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Illustrate Waiting for Godot as a play to show the sense of nothingness.

Illustrate Waiting for Godot as a play to show the sense of nothingness.

Greetings from English with Saddam! As a fellow English student at the national university, I’m Md Saddam Hossain, the founder of a top English literature coaching center in Narayanganj. Today, I’ll illustrate the drama Waiting for Godot as a play to show the sense of nothingness to aid your success in the 4th-year Modern Drama subject.



Samuel Barclay Beckett (1906 –1989) is an Irish novelist, playwright, theatre director, and poet of the Modern Age of English literature. “Waiting for Godot” is a masterpiece of his literary career. Here, the author has presented the play as a sense of nothingness.



‘Waiting’ is a mysterious word in “Waiting for Godot”. The author and the critics know precisely why they are waiting, even if they do not know whether they will find Godot. The author wants his readers and critics to interpret ‘Godot’ differently. Beckett has yet to also tell anything clearly about Godot. He does not know who or what is Godot. Therefore, he says,



“If I know, I would have said so in the play.”



Two men, Vladimir (Didi) and Estragon (Gogo) gather by a tree and engage in conversation on a range of subjects, disclosing that their purpose for being there is to await the arrival of an individual named Godot. Estragon gets bored of waiting and suggests they pass the time by hanging themselves from the tree. They both like the idea but cannot decide who should go first. They are afraid that if one of them dies, the other might be left alone. Ultimately, they decide it is safer to wait until Godot arrives. Therefore, Estragon says,



“Don’t let’s do anything. It’s safer.”



While they wait, two other men enter. Pozzo spends several minutes ordering Lucky around. Lucky is entirely silent and obeys like a machine. Pozzo then tells them that he and Lucky have been together for nearly sixty years. Vladimir is appalled at Lucky’s treatment, who appears to be a faithful servant. Pozzo explains that he can no longer bear it because Lucky is such a burden. Pozzo is going to the market to sell his slave, Lucky.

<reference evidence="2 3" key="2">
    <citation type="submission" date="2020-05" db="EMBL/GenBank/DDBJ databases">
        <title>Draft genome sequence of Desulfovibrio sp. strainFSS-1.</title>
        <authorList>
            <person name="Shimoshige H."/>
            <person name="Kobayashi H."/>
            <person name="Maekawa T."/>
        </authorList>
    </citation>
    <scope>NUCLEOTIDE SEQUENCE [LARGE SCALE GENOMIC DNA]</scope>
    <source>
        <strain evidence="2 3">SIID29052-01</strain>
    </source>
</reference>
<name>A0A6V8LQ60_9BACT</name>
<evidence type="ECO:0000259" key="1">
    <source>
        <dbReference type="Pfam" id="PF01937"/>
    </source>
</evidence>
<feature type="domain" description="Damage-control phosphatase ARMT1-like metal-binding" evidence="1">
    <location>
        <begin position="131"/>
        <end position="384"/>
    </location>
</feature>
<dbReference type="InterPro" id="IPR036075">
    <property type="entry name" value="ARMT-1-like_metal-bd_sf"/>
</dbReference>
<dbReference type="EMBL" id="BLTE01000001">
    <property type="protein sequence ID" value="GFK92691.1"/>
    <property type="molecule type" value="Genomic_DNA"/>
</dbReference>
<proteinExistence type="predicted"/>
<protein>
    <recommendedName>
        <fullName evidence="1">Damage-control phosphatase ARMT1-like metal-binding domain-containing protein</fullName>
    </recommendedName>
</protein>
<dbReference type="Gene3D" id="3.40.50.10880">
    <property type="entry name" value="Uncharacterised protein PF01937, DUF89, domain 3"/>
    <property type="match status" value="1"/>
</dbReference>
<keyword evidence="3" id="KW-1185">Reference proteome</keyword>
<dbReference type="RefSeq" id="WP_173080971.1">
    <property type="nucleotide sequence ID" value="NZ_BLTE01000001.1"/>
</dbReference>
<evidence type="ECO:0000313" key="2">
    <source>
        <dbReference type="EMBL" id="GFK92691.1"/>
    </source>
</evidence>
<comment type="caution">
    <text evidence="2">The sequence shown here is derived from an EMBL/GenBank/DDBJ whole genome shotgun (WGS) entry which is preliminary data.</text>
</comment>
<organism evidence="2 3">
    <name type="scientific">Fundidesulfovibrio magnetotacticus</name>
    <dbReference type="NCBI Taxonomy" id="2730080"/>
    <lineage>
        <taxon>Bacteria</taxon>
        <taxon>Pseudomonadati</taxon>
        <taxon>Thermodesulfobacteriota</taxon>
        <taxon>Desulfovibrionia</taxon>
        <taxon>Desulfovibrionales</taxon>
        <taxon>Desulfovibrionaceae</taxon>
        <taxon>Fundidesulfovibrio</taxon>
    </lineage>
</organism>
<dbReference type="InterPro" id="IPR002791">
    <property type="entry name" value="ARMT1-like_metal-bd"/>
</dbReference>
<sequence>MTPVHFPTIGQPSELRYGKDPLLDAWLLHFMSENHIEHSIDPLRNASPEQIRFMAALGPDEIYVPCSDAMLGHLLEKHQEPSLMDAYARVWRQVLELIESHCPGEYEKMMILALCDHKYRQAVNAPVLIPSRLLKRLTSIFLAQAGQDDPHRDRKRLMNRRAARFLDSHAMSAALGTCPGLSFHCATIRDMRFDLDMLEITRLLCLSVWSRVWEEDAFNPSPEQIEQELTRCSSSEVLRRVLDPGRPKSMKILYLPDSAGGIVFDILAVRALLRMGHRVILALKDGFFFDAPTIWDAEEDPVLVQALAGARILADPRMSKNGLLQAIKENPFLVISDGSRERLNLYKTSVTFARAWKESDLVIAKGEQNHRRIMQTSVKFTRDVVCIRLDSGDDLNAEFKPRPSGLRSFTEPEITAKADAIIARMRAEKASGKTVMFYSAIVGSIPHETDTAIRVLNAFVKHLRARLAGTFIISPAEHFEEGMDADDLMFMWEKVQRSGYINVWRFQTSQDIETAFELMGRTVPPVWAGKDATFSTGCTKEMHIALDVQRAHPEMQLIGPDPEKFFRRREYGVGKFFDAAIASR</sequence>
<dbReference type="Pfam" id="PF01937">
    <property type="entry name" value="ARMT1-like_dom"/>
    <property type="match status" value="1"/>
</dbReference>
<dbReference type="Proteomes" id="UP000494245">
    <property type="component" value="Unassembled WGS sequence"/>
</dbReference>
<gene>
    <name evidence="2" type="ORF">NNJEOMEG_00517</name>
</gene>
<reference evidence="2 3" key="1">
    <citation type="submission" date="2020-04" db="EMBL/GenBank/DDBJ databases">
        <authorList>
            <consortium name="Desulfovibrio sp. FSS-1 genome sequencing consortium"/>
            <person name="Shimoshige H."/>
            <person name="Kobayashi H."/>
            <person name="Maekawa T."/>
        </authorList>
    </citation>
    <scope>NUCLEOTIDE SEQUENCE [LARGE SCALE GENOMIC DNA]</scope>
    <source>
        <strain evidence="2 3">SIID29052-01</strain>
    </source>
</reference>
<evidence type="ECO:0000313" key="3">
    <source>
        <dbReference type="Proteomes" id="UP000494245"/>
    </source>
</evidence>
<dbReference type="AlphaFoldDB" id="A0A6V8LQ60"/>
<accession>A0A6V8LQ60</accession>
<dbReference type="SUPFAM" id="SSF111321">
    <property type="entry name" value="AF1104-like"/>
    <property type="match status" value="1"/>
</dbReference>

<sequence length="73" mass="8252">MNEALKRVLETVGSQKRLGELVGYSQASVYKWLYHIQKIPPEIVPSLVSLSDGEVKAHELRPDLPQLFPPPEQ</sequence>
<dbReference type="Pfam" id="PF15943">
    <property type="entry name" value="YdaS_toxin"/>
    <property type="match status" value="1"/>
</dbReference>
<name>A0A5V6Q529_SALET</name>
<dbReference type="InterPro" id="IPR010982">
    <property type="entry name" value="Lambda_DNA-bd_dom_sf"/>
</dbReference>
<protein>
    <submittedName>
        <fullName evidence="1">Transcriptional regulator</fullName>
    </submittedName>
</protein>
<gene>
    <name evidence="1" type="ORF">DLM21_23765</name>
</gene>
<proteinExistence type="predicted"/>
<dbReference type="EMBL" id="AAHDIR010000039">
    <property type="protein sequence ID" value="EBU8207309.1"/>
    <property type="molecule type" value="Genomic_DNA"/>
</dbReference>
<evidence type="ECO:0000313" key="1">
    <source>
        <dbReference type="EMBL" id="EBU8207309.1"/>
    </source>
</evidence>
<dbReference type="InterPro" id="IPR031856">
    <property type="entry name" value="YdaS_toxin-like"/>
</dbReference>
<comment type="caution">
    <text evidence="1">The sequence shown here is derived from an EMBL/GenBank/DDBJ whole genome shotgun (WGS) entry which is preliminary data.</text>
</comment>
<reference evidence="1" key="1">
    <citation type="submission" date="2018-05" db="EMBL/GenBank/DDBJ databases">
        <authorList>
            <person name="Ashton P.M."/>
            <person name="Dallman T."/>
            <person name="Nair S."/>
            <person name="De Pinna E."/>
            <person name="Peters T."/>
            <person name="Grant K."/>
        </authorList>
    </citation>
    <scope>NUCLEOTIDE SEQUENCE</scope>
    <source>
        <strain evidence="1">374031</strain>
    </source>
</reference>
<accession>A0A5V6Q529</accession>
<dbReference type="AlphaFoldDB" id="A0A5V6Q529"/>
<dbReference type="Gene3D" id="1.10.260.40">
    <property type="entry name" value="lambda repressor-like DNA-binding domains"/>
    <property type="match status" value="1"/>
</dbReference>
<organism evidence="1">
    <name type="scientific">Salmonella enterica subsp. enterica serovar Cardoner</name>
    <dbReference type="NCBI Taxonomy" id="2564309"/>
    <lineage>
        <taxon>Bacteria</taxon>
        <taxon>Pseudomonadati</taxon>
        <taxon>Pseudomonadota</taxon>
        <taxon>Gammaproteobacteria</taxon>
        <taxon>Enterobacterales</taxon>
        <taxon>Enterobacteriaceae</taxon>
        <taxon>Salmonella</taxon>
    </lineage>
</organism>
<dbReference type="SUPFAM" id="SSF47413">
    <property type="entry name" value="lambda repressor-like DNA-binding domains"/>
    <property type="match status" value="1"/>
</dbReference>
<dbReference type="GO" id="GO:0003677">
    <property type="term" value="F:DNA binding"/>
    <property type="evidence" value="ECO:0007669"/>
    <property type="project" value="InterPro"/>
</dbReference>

Following Pozzo and Lucky’s departure, a boy arrives and informs Vladimir that he serves as a messenger from Godot. A young boy arrives, having been sent by Mr. Godot. Estragon is incensed by the delayed arrival and startles him. Vladimir cuts him off and asks the boy if he remembers him. The boy says this is his first time coming to meet them and that Mr. Godot will not be able to come today but perhaps tomorrow. Then he says,



“Mr. Godot told me to tell you he won’t come this evening but surely tomorrow.”



The next night, Vladimir and Estragon meet near the tree again to wait for Godot. Lucky and Pozzo reappear, with a notable change—Pozzo is now blind, and Lucky has lost the ability to speak. Pozzo seems to have no recollection of meeting Vladimir and Estragon the previous night. After their departure, Vladimir and Estragon persist in their wait.



Soon after, the boy returns and conveys the message that Godot will not be arriving. He adamantly denies having spoken to Vladimir the day before. Once the boy departs, Estragon and Vladimir decide to leave but they do not move again because they will wait for the Godot to come to them. They say:



“We’ll hang ourselves tomorrow. (Pause.) Unless Godot comes.”



The sense of nothingness is evident here. Several critics advise the reader only to bother a little to know about Godot. The play is about ‘waiting’ and not about ‘Godot.’ ‘Godot’ means only something one waits vainly, some promise that remains unfulfilled, and some hope that does not materialize.



To conclude, it is clear that Beckett has successfully highlighted the sense of nothingness in the play “Waiting for Godot.” The ‘wait’ is for nothing for which people always spend their time vainly.



Thank you for being a part of our blog. I wholeheartedly strive to assist English literature students with top-notch handnotes. I trust you found the content Waiting for Godot as a play to show the sense of nothingness enjoyable. Stay connected for more Hons 4th Year, Modern Drama question answers.



You can read the following questions and answers of Modern Drama, Hons 4th year:


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Saddam Hossain

Founder & Language Instructor

Apart from English language and literature skill, I’m a Digital Marketer & Content Writer at My Writing Pen, BD Business Finder, NY Bizlisting.

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